2 items with the tag “time-of-flight mass spectrometer

  • Advancing Techniques for in Situ Analysis of Complex Organics
    NAI 2010 NASA Goddard Space Flight Center Annual Report

    Our research in laser mass spectrometry is part of the overall program of the Goddard Center for Astrobiology to investigate the origin and evolution of organics in planetary systems. Laser mass spectrometry is a technique that is used to determine the chemical composition of sample materials such as rocks, dust, ice, meteorites in the lab. It also may be miniaturized so it could fit on a robotic spacecraft to an asteroid, a comet, or even Mars. On such a mission it could be used to discover any organic compounds preserved there, which in turn would give us insight into how Earth got its starting inventory of organic compounds that were necessary for life. The technique uses a high-intensity laser to “zap” atoms and molecules directly off the surface of the sample. The mass spectrometer instantly captures these particles and provides data that allow us to determine their molecular weights, and therefore their chemical composition. Our recent work has been to understand the different kinds of spectra one obtains when analyzing complex samples that are analogs of Mars and other planetary bodies, such as phyllosilicate-bearing rocks that have been identified on Mars and may indicate past conditions where life could have developed in the presence of water. We also have been improving the instrument to better detect certain kinds of organic compounds in such complex rocks, such as to selectively ionize certain hydrocarbons and simplify data analysis, and to create chemical maps of the sample surface.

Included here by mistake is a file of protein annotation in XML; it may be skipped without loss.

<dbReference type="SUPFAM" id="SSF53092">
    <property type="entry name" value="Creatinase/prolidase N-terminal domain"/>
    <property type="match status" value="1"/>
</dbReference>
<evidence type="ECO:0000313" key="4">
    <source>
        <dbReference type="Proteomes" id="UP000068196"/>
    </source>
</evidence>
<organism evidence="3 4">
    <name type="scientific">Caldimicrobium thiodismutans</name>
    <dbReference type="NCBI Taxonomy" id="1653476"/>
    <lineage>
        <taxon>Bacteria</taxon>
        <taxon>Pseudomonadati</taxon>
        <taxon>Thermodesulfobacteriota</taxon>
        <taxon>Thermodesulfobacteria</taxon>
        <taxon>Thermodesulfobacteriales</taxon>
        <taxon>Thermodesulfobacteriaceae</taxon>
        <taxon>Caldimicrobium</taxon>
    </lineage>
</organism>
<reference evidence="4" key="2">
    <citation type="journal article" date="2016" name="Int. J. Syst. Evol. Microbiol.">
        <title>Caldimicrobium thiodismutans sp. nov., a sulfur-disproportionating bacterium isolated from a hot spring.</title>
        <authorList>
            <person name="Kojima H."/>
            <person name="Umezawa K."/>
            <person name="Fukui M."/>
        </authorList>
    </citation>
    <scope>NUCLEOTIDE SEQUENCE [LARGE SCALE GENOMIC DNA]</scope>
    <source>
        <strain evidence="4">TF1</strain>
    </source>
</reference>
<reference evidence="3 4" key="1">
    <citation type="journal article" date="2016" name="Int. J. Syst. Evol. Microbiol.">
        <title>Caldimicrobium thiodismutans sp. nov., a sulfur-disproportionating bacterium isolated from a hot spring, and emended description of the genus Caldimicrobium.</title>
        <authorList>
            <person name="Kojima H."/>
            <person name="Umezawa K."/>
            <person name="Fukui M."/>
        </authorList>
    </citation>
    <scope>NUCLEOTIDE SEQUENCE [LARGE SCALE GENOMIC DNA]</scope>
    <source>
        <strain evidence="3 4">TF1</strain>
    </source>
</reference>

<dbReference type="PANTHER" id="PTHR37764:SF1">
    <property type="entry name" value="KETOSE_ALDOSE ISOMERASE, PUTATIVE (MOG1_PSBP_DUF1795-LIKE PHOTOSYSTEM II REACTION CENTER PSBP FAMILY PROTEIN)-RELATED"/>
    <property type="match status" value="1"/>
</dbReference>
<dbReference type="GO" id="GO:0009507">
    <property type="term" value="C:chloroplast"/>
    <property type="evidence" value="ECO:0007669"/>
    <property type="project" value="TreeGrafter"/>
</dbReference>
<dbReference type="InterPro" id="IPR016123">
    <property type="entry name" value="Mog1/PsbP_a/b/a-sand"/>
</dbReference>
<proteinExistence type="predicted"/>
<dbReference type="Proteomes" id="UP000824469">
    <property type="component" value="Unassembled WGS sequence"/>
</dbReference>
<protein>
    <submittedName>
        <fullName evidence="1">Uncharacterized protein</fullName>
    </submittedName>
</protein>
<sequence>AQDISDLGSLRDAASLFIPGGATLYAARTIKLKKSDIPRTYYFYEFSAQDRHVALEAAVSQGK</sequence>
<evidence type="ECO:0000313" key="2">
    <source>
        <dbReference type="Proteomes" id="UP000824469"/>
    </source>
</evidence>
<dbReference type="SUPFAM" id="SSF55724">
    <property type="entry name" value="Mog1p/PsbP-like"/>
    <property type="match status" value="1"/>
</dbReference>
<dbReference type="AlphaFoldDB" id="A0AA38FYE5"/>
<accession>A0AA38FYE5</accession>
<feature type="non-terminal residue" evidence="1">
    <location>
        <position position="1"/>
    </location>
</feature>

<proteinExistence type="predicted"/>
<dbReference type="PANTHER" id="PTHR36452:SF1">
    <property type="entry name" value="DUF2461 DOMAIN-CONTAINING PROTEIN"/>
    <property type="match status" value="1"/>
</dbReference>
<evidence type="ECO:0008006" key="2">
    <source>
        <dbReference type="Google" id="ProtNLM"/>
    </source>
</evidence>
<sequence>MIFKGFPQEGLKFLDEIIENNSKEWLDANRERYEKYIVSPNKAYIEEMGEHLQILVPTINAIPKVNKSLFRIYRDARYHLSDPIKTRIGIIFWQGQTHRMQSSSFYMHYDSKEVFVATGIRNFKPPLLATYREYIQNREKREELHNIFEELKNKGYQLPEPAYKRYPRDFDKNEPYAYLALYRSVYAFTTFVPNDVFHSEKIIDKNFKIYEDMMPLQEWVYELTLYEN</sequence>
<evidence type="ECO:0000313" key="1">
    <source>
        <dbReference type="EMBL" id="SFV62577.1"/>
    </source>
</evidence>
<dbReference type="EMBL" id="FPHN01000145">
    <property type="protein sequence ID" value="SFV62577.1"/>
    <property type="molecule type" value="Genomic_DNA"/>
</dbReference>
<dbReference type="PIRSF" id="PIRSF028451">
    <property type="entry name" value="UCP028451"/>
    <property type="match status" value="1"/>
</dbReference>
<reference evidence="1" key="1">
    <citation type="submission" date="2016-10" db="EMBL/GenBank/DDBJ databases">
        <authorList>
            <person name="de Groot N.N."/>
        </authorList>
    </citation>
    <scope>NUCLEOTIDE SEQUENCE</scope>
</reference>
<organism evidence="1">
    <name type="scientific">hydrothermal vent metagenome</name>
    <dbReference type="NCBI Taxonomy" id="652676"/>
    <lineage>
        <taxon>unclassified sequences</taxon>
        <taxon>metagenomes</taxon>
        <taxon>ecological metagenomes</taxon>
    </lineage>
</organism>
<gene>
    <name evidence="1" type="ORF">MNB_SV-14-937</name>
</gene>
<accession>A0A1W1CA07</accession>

• Advancing Techniques for in Situ Analysis of Complex Organics
    NAI 2012 NASA Goddard Space Flight Center Annual Report

    The overall objective of the line of work associated with technique and protocol development using laser mass spectrometry (MS) is to develop protocols for analysis of complex, nonvolatile organic molecules, such as those that might be found at Mars, Titan, comets, and other planetary bodies, with limited chemical sample manipulation, preparation, processing (as may be required by flight missions). The GCA laser MS effort is complementary to both (i) instrument development work supported by NASA programs such as ASTID, to forward the design and testing of new prototype spaceflight hardware, and (ii) ongoing research and development within Theme 4 of the GCA, concerning analytical chemical sample analysis as well as across GCA (particularly with Theme 3) to define combined analysis techniques that may affect future mission design. There are additionally aspects of this effort that relate to understanding synthetic pathways for certain complex organics in planetary environments.